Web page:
I have a specific character concept in mind but for it to work I would need to change the UA Psionic Rogue's Psychic Daggers into Fire Daggers. I plan to ask my DM about it but before I do I want to be aware of any possible balance implications in the damage type change. Would it be over- or under-powered or would it be relatively the same?
The Balance Implications would probably be minimal
In my experience as a DM for several different settings, the range of creatures that typically have resistance or immunity to Fire Damage is not meaningfully more or less powerful than the (comparably few) creatures that typically have resistance or immunity to Psychic damage, nor are they especially more or less frequently encountered.
I do want to acknowledge this answer, which summarizes vulnerabilities, resistances, and immunities by damage type; a casual observation from which is that Fire Resistance/Immunity is far more common than Psychic. However, I also want to point out that that answer can be misleading, because it's stacked for some of those elements with very specific creature types that all tend to have similar resistances/immunities; and most of those creatures tend to be very infrequently encountered (Demons/Devils, Dragons, etc.) that aren't going to represent the majority of encounters you face.
Or, put more succinctly: that table is more accurate if your campaign is expected to have quite a lot of Demons and Dragons in it. Less so if, like most campaigns, it skews more towards humanoid encounters with a non-humanoid final boss.
Having said that...
This will probably make the feature marginally weaker, in General
Although it's not common for creatures to have damage resistances at all; and when they do, it's not common that it will skew towards Fire more or less than Psychic (in my experience), it is true that many features, especially spells, are more likely to grant resistance to Fire damage than they are Psychic Damage. Spells like Absorb Elements (XGE, 150) or Protection from Energy (PHB, 270) are limited to the 5 damage types of Acid, Cold, Fire, Lightning, or Thunder Damage, with Poison, Necrotic, Radiant, Psychic, and Force damage all not being targetable by those spells.
By this metric, it does become more likely that a feature which deals Fire Damage is more likely to be resisted than a feature that deals Psychic Damage (because fighting an enemy spellcaster, humanoid or otherwise, actually does happen relatively commonly). So in this context, changing the damage type to fire has a potential to weaken the feature.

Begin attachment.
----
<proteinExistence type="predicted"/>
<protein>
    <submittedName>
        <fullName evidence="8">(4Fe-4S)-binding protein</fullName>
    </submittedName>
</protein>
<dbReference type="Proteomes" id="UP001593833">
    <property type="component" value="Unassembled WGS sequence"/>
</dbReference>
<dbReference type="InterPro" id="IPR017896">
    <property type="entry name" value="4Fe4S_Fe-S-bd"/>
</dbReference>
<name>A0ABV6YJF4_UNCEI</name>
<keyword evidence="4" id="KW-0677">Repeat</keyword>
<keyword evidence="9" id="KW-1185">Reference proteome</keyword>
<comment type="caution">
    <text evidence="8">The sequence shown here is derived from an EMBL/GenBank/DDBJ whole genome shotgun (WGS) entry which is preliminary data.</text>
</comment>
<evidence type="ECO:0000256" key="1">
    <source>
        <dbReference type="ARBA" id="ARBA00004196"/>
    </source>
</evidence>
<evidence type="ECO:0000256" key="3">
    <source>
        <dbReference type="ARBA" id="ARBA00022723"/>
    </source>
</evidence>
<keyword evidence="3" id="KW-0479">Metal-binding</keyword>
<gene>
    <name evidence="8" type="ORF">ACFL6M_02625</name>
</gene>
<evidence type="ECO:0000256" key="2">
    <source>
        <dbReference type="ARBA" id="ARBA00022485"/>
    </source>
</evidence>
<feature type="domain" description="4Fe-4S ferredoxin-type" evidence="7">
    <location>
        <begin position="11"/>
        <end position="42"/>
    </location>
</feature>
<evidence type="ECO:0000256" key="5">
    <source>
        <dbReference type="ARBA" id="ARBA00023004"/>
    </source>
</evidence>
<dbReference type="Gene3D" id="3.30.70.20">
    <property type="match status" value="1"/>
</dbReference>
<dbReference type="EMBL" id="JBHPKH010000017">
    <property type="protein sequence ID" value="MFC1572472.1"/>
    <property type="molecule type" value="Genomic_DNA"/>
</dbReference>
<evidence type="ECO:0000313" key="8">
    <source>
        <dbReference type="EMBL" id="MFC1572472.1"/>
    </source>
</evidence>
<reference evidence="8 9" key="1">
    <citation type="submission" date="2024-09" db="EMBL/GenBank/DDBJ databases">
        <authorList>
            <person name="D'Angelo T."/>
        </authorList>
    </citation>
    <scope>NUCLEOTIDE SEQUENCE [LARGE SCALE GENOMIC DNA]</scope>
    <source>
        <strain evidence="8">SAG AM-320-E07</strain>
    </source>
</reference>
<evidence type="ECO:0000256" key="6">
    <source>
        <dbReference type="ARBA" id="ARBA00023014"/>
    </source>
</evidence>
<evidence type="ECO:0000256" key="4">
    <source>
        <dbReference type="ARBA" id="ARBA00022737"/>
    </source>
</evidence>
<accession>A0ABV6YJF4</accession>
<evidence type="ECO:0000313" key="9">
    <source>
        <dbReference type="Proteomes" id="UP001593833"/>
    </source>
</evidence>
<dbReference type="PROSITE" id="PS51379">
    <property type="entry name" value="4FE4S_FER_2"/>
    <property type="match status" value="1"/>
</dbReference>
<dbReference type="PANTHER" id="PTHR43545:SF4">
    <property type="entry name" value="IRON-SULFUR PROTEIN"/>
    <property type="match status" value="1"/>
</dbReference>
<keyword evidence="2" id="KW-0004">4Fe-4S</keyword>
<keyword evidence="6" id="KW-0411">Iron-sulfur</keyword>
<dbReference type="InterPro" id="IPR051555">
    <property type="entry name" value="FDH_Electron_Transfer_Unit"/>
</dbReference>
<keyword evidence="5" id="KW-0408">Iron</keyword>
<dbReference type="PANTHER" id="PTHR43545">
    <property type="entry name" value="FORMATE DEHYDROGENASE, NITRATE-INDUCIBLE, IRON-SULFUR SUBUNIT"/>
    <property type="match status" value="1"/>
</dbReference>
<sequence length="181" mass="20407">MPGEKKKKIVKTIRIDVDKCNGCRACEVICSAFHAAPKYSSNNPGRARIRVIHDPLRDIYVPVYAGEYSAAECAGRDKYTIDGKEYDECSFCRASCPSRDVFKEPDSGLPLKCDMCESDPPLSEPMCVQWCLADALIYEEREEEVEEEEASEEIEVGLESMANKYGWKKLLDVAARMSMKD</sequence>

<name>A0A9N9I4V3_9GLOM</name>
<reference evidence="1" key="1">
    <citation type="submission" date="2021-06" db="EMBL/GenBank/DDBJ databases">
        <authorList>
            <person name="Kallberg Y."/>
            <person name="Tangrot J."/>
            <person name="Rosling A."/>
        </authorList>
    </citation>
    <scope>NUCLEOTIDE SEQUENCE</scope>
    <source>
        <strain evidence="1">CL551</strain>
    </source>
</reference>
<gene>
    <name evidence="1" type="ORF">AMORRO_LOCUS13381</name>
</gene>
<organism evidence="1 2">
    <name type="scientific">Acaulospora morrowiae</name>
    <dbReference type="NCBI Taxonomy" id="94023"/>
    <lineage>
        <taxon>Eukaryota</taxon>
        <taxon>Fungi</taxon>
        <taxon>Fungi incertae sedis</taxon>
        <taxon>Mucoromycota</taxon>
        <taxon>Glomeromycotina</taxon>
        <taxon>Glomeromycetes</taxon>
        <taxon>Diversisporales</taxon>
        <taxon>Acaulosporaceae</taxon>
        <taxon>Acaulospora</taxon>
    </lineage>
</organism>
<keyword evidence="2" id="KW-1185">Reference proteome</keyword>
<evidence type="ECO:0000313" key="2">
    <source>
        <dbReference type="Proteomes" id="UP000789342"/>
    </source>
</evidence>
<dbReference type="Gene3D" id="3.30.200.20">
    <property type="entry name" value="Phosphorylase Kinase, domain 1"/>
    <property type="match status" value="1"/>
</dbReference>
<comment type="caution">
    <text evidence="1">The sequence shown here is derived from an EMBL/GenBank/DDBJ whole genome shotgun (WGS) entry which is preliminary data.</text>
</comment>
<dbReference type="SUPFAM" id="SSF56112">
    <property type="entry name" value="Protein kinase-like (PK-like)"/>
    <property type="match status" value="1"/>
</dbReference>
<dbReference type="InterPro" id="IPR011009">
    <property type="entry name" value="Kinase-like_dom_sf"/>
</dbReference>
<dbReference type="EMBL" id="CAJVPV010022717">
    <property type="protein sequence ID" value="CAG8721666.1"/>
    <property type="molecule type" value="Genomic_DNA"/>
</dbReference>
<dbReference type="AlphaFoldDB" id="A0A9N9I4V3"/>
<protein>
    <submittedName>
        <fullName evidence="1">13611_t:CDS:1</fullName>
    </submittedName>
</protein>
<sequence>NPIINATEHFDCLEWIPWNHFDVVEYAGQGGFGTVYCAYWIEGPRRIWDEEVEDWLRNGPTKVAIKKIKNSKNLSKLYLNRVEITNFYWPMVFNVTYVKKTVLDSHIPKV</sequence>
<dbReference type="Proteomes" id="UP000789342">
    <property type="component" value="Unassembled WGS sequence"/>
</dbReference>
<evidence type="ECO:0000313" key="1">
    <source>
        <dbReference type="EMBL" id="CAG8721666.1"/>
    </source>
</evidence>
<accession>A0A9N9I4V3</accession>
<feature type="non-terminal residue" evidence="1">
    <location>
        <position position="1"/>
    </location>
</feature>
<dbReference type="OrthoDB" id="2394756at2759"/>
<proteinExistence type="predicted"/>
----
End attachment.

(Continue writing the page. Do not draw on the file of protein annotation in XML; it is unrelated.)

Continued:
But this is pretty marginal, and in general, I would not anticipate that this kind of change would majorly alter the balance of the character as a whole.
Multiclassing (probably) doesn't have an impact on the power of this feature
The inciting example is a spell like Elemental Bane:
[...] choose one of the following damage types: acid, cold, fire, lightning, or thunder. [...] The first time each turn the affected target takes damage of the chosen type, the target takes an extra 2d6 damage of that type. Moreover, the target loses any resistance to that damage type until the spell ends.
—Elemental Bane, Xanathar's Guide to Everything, pg. 155
In theory, this does represent a boost to the Rogue's damage output; but in practice this doesn't hold up.
Elemental bane is a 4th level transmutation spell. This means that for this Rogue to gain access to this spell, they are required to commit at least 7 levels into another [spellcasting] class in order to be able to cast it. In exchange for doing this, they've lost 3d6 or 4d6 from their Rogue sneak attack feature. This is a quite significant anti-synergy for a feature that, unless those levels are in Warlock, won't even be active in most fights.
And because both sneak attack and elemental bane limit themselves to triggering once per turn, it's not even possible to boost this effect through further multiclassing, like into Fighter to gain extra attacks.
So unless there's another spell or feature that is only obtainable through multiclassing and would interact with this damage enough to offset the lost damage from missing rogue levels, I don't think this amounts to any impact on the balance of this change.
Resistance and Immunity
Fire is the fourth (third if you exclude nonmagic weapon damage) most commonly resisted damage type as well as being second most common to be immune. Almost all fiends are resistant or immune, Fire elementals, Fire giants, and the list goes on. The only damage type less resisted than Psychic is Force (although Radiant has more resistances and fewer immunities)
You would be overall reducing your effectiveness against a large portion of D&D's most common villains (Fiends, Dragons, certain Giants).
I would say the balance difference depends on your campaign. If you're fighting a ton of Demons and Devils you'll lose out. If your campaign is undead focused you won't lose as much. Talk to your GM and ask them how many monsters with fire resistance they anticipate you fighting.
Do keep in mind that your sneak attack damage is based on the weapon damage, so rolling 12d6 fire damage sounds cool, it's not as good if it's halved.
The numbers I use come from This spreadsheet